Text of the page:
Majority of voters disapprove GOP tax plan, says helps wealthy


Twenty-nine percent of Americans approve and 53 percent disapprove of the Republican plan to overhaul the US tax code, a Quinnipiac poll released Tuesday indicated.

Overall, voters disapproved of the tax plan 53-29 percent.

Although voters, on the whole, expressed negative takes on the GOP-backed proposal, which would make sweeping changes to the tax code, Republicans were much more supportive of the effort with almost seven in 10 saying they approve of the plan. That's driven largely by Democrats and independents, who overwhelmingly disapprove, while Republicans approved of the bill by 70% in that same poll. Support is low across all income brackets and economic classes.

However, the big difference between the two efforts is that far fewer Americans opposed the 1986 tax bill than oppose the proposals being debated today, 34 percent vs. 56 percent, respectively, Gallup says.

Republicans plan to implement the tax plan incrementally, giving small breaks to the middle-class ahead of the 2018 mid-term elections and delaying the full impact of the bill until after the 2020 elections.

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Though billed as a tax cut for all, or most, 41 percent said they think the plan will increase their taxes, 32 percent think it will be neutral and 20 percent said they expect tax cut. For results based on the total sample of national adults, the margin of sampling error is ±4 percentage points at the 95 percent confidence level.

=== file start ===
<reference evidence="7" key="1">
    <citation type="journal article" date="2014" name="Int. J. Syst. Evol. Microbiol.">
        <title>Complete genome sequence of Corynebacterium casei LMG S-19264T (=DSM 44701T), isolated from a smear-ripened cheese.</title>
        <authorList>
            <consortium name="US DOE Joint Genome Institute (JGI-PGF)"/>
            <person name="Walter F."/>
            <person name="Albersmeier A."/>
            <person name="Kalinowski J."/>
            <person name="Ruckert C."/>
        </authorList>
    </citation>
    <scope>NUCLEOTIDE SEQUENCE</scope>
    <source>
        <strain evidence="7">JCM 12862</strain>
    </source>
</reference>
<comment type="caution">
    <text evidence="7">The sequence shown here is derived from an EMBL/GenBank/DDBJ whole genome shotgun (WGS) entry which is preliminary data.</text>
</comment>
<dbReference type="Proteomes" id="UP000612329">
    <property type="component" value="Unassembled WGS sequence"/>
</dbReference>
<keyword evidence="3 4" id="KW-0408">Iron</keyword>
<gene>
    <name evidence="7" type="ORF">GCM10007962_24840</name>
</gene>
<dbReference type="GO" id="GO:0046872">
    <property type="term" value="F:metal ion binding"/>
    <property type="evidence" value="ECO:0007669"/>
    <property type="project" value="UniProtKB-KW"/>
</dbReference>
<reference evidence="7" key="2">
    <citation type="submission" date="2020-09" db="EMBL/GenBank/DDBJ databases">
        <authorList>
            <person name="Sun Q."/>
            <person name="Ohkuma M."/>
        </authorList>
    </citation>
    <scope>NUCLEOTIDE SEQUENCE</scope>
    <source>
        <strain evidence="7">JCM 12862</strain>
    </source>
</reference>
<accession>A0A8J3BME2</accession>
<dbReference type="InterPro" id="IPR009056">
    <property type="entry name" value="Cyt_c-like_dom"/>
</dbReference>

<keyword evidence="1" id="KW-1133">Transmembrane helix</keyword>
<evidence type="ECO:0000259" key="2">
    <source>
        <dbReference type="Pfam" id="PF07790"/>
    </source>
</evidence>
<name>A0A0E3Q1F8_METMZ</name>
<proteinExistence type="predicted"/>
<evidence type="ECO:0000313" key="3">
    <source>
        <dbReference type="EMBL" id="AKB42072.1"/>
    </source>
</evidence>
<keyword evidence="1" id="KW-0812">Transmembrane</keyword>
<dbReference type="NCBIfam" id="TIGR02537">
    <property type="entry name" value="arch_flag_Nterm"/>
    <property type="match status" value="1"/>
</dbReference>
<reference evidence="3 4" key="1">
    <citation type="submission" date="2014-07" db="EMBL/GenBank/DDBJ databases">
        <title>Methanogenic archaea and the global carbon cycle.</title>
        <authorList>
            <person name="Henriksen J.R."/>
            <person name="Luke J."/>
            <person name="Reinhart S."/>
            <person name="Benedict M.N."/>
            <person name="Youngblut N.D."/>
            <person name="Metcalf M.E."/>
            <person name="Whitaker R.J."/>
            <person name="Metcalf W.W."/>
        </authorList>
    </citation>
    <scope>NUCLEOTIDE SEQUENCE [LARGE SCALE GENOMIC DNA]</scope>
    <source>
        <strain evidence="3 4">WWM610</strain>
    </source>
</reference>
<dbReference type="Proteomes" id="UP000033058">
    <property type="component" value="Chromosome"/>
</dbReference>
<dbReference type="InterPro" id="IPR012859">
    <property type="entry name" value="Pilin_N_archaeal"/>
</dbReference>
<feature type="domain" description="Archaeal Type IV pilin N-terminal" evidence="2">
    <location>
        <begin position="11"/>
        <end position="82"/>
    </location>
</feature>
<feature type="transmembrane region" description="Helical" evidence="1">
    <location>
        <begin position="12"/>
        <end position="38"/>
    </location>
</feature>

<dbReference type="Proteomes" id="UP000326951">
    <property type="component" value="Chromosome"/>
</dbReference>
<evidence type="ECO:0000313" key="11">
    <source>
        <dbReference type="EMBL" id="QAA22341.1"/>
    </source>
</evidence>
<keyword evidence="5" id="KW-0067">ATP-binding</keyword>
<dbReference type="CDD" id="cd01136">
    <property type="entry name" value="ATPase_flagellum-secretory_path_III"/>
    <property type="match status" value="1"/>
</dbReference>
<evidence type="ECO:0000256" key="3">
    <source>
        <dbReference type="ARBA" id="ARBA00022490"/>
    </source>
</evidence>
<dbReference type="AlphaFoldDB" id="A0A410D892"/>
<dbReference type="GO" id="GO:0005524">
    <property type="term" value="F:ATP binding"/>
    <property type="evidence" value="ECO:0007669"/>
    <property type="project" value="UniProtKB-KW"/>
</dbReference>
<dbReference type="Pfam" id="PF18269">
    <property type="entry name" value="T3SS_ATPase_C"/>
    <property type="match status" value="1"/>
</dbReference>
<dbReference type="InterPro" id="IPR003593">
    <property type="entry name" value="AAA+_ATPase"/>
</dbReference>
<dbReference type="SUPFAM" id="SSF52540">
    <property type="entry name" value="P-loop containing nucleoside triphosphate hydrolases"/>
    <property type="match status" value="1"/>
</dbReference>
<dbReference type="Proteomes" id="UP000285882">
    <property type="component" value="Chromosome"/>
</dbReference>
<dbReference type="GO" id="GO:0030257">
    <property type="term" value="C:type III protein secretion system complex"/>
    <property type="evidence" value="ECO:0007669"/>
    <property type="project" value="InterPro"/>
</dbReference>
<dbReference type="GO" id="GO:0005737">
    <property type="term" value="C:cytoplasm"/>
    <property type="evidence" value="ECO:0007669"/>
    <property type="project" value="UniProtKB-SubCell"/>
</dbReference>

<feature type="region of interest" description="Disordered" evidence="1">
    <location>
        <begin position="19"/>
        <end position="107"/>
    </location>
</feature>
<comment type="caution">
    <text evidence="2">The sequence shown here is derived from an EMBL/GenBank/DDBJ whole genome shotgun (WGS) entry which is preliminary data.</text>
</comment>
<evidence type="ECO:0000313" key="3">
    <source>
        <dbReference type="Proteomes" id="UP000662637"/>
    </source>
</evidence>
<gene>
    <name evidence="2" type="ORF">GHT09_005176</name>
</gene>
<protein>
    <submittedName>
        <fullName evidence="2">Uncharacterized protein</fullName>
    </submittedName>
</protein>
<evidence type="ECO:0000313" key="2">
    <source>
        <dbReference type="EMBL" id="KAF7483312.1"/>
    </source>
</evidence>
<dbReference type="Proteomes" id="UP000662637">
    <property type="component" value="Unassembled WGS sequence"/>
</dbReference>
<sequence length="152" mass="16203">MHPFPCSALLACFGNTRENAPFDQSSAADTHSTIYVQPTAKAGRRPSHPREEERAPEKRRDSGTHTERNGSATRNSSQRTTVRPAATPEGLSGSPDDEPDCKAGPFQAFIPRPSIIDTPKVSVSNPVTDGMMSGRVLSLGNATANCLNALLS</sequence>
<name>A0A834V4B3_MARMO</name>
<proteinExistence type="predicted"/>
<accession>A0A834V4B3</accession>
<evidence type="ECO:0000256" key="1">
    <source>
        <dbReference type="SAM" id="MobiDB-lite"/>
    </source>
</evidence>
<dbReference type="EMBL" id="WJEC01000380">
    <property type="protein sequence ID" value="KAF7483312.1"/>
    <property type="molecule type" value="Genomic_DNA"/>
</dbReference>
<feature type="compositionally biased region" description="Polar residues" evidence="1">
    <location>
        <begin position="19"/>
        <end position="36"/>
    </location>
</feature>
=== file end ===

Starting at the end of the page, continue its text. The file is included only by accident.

Mostly as a result of weak support from Democrats and independents regarding the proposed tax changes, only 29 percent of USA adults as a whole approve of the plan, while 56 percent disapprove and 16 percent have no opinion. Just 39 percent of Republicans say they think Congress should look into the allegations against Trump, compared to 86 percent of Democrats who feel the same way. Seventeen percent of men said they had been.

Two new polls released Tuesday found that the GOP tax bill was deeply unpopular with the American public.

Tim Malloy, assistant director of the Quinnipiac University Poll, said the findings suggest voters consider President Donald Trump and Republicans' efforts to overhaul the USA tax code as being "built for the rich at the expense of the rest". Other voters say the economy (17 percent), foreign policy (13 percent), terrorism (11 percent) and race relations (10 percent) are most important. Live interviewers called landlines and cell phones.